If you experience any side-effects, talk to your doctor or pharmacist or write to You can also report side effects directly via the national pharmacovigilance program of India by calling on 1800 180 3024 or you can report to Cipla Ltd on 18002677779. By reporting side-effects, you can help provide more information on the safety of this product


There are no data available from clinical trials on overdose with fluticasone propionate/formoterol fumarate combination. Information on overdose with both single drugs is given below:

Fluticasone Propionate

Symptoms: Acute inhalation of fluticasone propionate doses in excess of those recommended may lead to temporary suppression of hypothalamic pituitary adrenocortical (HPA) axis function. HPA axis function usually recovers in a few days, as verified by plasma cortisol measurements. Treatment with the inhaled corticosteroid should be continued at the recommended dose to control asthma.

There are reports of rare cases of acute adrenal crisis. Children and adolescents <16 years taking high doses of fluticasone propionate: (typically ≥1000 microgram/day) may be at particular risk. Presenting symptoms can be typically vague and may include anorexia, abdominal pain, weight loss, tiredness, headache, nausea, vomiting and hypotension. Typical symptoms of an adrenal crisis are decreased level of consciousness, hypoglycaemia and/or seizures.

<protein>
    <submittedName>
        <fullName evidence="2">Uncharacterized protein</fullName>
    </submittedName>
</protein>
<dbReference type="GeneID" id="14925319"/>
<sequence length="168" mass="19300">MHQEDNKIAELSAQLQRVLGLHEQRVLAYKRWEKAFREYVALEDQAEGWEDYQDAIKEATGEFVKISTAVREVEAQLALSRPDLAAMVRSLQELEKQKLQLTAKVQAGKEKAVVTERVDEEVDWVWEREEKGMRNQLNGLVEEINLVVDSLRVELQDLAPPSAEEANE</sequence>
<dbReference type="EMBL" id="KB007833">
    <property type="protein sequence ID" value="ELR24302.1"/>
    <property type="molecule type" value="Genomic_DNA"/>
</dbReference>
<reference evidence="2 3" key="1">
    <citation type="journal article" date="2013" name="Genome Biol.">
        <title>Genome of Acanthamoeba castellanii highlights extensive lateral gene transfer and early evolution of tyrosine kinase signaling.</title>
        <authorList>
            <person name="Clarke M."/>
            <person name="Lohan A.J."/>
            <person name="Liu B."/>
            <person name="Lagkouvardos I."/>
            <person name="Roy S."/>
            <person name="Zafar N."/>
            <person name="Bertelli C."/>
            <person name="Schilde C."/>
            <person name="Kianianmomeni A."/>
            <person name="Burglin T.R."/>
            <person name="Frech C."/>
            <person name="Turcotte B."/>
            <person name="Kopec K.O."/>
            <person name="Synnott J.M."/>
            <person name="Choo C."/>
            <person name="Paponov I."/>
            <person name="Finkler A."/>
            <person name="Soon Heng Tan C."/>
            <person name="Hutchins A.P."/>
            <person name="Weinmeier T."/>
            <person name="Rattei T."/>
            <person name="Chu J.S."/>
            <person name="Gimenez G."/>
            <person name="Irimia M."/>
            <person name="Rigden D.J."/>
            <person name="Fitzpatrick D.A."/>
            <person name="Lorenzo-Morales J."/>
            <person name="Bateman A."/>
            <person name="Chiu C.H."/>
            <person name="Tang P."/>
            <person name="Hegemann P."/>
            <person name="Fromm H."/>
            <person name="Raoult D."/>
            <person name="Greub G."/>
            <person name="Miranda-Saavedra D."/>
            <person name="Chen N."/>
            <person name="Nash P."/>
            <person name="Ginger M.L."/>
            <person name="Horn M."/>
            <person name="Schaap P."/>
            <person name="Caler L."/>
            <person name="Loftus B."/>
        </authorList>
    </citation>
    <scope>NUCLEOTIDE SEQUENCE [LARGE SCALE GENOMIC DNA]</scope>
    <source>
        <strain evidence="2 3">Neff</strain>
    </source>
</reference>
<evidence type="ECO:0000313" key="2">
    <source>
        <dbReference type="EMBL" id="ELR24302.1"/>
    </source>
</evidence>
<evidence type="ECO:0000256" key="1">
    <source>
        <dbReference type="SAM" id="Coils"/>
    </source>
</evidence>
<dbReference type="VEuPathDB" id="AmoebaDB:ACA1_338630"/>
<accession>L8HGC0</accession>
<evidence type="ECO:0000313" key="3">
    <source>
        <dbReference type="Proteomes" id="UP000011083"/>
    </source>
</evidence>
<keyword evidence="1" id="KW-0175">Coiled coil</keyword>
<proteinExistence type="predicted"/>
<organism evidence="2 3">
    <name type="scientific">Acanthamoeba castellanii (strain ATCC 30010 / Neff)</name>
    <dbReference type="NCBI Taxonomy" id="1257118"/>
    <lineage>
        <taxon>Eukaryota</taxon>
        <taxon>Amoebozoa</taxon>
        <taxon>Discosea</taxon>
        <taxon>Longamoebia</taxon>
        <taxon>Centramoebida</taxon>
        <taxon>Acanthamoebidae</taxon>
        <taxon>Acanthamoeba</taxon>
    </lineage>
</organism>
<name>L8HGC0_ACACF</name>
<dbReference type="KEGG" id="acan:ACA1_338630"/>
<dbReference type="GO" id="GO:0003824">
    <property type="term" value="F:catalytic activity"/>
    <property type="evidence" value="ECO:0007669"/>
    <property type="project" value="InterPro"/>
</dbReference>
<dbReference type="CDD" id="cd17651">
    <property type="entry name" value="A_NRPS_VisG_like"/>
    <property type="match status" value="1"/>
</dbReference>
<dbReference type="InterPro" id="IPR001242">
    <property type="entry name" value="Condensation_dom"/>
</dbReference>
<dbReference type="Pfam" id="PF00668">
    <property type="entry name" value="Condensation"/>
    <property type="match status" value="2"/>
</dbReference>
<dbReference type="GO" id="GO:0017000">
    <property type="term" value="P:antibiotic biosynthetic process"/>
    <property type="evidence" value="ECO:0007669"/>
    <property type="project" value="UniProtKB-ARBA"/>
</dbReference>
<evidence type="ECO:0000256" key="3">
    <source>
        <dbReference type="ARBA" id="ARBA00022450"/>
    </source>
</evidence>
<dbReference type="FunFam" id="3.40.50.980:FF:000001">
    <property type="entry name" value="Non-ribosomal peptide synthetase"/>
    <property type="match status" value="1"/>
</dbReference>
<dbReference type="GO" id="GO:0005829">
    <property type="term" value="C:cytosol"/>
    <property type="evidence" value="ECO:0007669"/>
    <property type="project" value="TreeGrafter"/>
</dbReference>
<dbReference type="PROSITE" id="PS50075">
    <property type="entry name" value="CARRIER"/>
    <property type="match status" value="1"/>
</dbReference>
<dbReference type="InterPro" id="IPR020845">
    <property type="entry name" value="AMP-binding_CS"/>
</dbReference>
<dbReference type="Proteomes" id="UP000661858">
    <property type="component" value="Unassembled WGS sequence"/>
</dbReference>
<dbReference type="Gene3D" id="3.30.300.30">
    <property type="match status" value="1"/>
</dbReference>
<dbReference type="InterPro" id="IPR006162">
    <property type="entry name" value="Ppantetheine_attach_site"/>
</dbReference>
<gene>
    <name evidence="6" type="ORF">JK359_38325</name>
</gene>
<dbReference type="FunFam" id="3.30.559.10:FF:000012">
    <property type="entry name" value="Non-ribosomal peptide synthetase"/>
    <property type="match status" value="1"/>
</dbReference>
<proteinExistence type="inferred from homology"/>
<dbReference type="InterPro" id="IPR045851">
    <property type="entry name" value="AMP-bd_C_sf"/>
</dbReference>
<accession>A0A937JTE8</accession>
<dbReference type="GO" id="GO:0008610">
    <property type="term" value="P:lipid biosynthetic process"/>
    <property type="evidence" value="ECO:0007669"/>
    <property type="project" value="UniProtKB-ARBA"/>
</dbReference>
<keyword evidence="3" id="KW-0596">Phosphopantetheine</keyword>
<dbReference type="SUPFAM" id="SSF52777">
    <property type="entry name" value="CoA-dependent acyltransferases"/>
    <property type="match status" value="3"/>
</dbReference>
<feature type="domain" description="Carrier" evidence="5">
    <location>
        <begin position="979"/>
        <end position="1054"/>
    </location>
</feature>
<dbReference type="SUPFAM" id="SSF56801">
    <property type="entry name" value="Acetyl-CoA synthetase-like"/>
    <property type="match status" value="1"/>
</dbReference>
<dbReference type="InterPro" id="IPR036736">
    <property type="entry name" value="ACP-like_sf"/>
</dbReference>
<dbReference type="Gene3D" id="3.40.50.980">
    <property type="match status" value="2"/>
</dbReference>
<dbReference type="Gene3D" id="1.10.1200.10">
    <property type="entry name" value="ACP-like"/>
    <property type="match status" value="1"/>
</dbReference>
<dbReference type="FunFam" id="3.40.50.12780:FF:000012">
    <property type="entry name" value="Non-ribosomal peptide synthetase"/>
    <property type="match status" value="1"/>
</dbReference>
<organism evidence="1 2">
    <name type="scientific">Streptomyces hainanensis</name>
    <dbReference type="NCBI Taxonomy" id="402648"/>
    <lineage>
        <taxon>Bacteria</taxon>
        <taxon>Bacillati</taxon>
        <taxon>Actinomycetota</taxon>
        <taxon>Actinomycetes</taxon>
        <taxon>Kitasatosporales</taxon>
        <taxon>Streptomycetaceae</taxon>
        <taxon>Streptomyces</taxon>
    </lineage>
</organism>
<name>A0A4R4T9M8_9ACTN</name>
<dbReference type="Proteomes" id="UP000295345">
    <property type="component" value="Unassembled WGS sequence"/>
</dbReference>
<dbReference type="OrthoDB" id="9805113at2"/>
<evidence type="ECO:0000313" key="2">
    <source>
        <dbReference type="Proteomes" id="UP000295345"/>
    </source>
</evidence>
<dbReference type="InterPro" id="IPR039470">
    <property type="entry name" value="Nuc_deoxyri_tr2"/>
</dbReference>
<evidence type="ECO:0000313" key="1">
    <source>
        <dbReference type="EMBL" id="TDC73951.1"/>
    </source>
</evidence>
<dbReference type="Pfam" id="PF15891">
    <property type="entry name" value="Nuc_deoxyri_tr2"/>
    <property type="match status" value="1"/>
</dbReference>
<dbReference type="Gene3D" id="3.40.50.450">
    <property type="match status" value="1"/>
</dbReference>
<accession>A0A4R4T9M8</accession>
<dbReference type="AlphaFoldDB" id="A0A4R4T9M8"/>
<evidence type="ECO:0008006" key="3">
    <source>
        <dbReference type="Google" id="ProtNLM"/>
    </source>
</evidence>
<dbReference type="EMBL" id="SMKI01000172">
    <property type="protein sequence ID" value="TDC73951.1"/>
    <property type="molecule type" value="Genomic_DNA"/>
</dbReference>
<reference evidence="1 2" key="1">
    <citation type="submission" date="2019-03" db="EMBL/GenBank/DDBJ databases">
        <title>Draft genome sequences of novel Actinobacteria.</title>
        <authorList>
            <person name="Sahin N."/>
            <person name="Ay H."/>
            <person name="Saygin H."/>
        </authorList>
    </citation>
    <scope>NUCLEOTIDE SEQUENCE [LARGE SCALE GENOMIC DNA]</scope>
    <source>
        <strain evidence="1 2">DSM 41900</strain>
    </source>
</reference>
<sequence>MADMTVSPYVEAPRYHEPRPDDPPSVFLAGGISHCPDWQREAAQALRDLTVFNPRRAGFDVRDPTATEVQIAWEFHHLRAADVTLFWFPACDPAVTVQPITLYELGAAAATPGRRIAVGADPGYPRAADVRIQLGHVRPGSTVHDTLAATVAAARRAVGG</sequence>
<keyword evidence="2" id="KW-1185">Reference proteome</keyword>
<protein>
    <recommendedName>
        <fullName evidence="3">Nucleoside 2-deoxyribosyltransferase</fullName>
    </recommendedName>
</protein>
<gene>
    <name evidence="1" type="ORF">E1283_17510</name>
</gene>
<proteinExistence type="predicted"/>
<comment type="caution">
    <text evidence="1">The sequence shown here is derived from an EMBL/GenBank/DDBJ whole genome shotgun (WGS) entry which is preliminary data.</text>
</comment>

Following chronic use of very high doses a degree of atrophy of the adrenal cortex and HPA axis suppression may occur. Monitoring of adrenal reserve may be necessary. Possible systemic effects include Cushing's syndrome, Cushingoid features, adrenal suppression, growth retardation in children and adolescents, decrease in bone mineral density, cataract and glaucoma.